Course and Slope ratings

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Scott Rushing
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Course and Slope ratings

So as I understand it, the course rating is the score a typical scratch golfer would score from that tee position whereas the slope is a reflection of how more (or less) difficult the course would be for the typical higher handicap player.  Or that's how it's been explained to me. 

Sometime look at a couple of the courses you play and see how these ratings line up in your head with how challenging the course is.  For me, I have one course, Pudding Ridge, which I play from the tips, 6800 yards on the scorecard.  Rated CR is 72, slope 133.  Now for the most part there, the wayward tee shot or approach shot can be found.  Usually in the rough between holes.  But there is trouble, there are places to lose balls on every hole and a decent amount of water.  But the fairways tend to be wide and landing areas generous.  I usually can shoot anywhere from 73-78 there. 

Now compare that to the course I p[layed yesterday, Tidewater Golf club in North Myrtle Beach.  We played the white tees, since most of the players were 90+ scorers...From there, it is rated CR of 70 and slope of 127.   I shot 77 which was a really good score for me on that course.  There is SOOOOO much more danger on that course for the average golfer. I'm surprised the ratings are lower.  Water and marsh abound on that course.   every green bunkered by multiple Bunkers, tough green constructs, water, etc.  I guess the yardage must be a BIG part of that rating calculation.  It was only about 6300-6400 from the whites.  

Do you notice courses you play where you see something similar? 

 

 

Scott Rushing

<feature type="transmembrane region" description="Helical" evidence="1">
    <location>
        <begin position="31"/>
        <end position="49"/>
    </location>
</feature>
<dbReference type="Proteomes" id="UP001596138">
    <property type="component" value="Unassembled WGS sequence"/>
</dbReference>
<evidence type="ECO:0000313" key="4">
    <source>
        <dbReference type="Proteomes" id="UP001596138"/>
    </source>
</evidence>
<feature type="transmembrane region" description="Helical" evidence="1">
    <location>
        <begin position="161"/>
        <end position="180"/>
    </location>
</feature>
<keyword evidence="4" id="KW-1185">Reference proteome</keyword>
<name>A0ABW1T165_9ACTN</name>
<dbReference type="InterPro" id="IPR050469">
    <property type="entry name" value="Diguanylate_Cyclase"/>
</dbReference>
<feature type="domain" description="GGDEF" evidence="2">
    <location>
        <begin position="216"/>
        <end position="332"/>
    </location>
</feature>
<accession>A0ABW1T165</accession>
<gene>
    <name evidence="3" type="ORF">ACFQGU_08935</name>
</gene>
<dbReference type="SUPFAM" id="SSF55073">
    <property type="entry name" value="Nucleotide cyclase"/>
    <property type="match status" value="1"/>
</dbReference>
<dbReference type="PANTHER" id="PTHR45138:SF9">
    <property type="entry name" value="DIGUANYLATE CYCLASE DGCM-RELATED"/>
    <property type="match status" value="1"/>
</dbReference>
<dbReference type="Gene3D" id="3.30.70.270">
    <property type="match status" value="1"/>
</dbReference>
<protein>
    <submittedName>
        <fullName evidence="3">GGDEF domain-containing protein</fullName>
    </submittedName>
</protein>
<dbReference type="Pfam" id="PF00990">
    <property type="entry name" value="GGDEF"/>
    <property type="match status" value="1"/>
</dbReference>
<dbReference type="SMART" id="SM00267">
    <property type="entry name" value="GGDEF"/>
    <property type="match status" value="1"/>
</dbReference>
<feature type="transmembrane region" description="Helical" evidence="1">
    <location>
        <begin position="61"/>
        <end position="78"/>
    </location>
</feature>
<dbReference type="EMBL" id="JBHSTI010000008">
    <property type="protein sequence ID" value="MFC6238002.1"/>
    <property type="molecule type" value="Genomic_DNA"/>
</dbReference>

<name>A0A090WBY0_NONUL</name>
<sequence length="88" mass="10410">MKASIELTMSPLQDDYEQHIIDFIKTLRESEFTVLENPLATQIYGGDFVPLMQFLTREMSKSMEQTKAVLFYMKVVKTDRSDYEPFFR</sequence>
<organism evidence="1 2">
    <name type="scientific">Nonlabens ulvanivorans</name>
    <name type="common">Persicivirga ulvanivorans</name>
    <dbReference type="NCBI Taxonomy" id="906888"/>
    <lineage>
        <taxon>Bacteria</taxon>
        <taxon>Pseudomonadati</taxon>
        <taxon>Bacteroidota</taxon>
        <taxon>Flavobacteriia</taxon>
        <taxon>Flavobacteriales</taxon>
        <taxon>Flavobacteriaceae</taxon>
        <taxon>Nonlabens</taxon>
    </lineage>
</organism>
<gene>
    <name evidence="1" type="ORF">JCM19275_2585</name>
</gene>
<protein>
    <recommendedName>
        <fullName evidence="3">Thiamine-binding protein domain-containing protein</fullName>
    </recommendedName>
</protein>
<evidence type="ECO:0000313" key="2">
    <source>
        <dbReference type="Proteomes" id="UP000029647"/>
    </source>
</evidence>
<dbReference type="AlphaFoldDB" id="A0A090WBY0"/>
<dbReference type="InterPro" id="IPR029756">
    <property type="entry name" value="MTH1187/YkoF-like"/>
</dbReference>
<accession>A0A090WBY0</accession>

Scott Rushing's picture
Another interesting factiod

Another interesting factiod here...I read recently that to figure out what you might expect to shoot on a golf course, you figure out based on your handicap index, what your course handicap would be (using the USGA course handicap calculator) and then add that to the Course Rating, NOT to the Par rating for the course.  Because the CR is the measure of how difficult the course is for a scratch golfer, and then you add to that your course handicap.    And then add 3 to that - as they "say" golfers average 3 strokes over their course handicap.

I never knew that.  Makes sense when you think about it that way.

 

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Aimee
Aimee's picture
Slope

Scott, I agree that I have played courses with higher slopes that I did not find to be more difficult and I believe yardage must be weighted heavily into the equation, which seems kind of simplistic. Thinking of 2 courses we play in our county system, one of them I may have only broken 90 once because it is longer but also the greens are much harder to land on (small, elevated) and there are a couple of holes with severely sloping fairways. What the ratings don't really take into account is the ability of a golfer to actually hit the ball where they need to, regardless of distance.

It's not how...it's how many

Aimee
Aimee's picture
Course ratings

Here are the ratings for the 3 courses I play regularly from the red tees.

Mercer Oaks East (links style, more bunkers) 68.9/120/5212 yds

Mercer Oaks West (parkland style, some water) 71.2/122/5334 yds

Mountainview (parkland style, some water, small greens) 71.5/125/5376 yds

By those numbers, you' think that I should be able to score close to what I do at West at MtV, but I don't. The course plays much harder and other people we play with have found the same. I do usually score a couple of strokes better on East than West because it is shorter plus the hazards are FW bunkers, which I generally can avoid because I hit the ball straight.

 

It's not how...it's how many

Scott Rushing
Scott Rushing's picture
yeah, I'm sure there are

yeah, I'm sure there are things I don't understand about how the rating is calculated but to me, the amount and significance of the trouble a wayward shot can find should be valued as high - if not higher - than distance is.  I might do some more digging into that process to see what I can find on it.

 

 

Golf is a game that can only be played...

GolfGearReview.com Administrator

Aimee
Aimee's picture
USGA

found this on the USGA web site:

Accuracy and consistency are the keys to effective course rating. A course must first be accurately measured. The measured yardage must then be corrected for the effective playing length. These effective playing length corrections are roll, elevation, dogleg/forced lay-up, prevailing wind, and altitude. Obstacles that affect playing difficulty must then be evaluated in accordance with established standards. These standards increase objectivity in course rating.

 

So it seems that the course CONDITIONS are taken into consideration in the rating.

It's not how...it's how many